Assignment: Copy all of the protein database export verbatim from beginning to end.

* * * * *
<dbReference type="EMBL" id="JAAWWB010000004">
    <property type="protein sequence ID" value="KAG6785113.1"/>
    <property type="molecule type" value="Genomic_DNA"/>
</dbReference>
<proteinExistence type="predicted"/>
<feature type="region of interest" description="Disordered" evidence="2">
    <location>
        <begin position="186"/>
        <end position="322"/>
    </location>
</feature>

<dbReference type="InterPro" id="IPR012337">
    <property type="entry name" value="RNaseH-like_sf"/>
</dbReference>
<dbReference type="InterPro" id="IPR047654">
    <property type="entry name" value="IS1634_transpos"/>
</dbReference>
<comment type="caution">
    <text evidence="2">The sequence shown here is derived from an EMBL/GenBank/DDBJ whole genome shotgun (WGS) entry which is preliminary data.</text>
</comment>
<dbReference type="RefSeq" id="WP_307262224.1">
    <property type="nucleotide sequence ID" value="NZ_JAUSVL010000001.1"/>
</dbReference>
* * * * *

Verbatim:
<dbReference type="EMBL" id="JAAWWB010000004">
    <property type="protein sequence ID" value="KAG6785113.1"/>
    <property type="molecule type" value="Genomic_DNA"/>
</dbReference>
<proteinExistence type="predicted"/>
<feature type="region of interest" description="Disordered" evidence="2">
    <location>
        <begin position="186"/>
        <end position="322"/>
    </location>
</feature>

<dbReference type="InterPro" id="IPR012337">
    <property type="entry name" value="RNaseH-like_sf"/>
</dbReference>
<dbReference type="InterPro" id="IPR047654">
    <property type="entry name" value="IS1634_transpos"/>
</dbReference>
<comment type="caution">
    <text evidence="2">The sequence shown here is derived from an EMBL/GenBank/DDBJ whole genome shotgun (WGS) entry which is preliminary data.</text>
</comment>
<dbReference type="RefSeq" id="WP_307262224.1">
    <property type="nucleotide sequence ID" value="NZ_JAUSVL010000001.1"/>
</dbReference>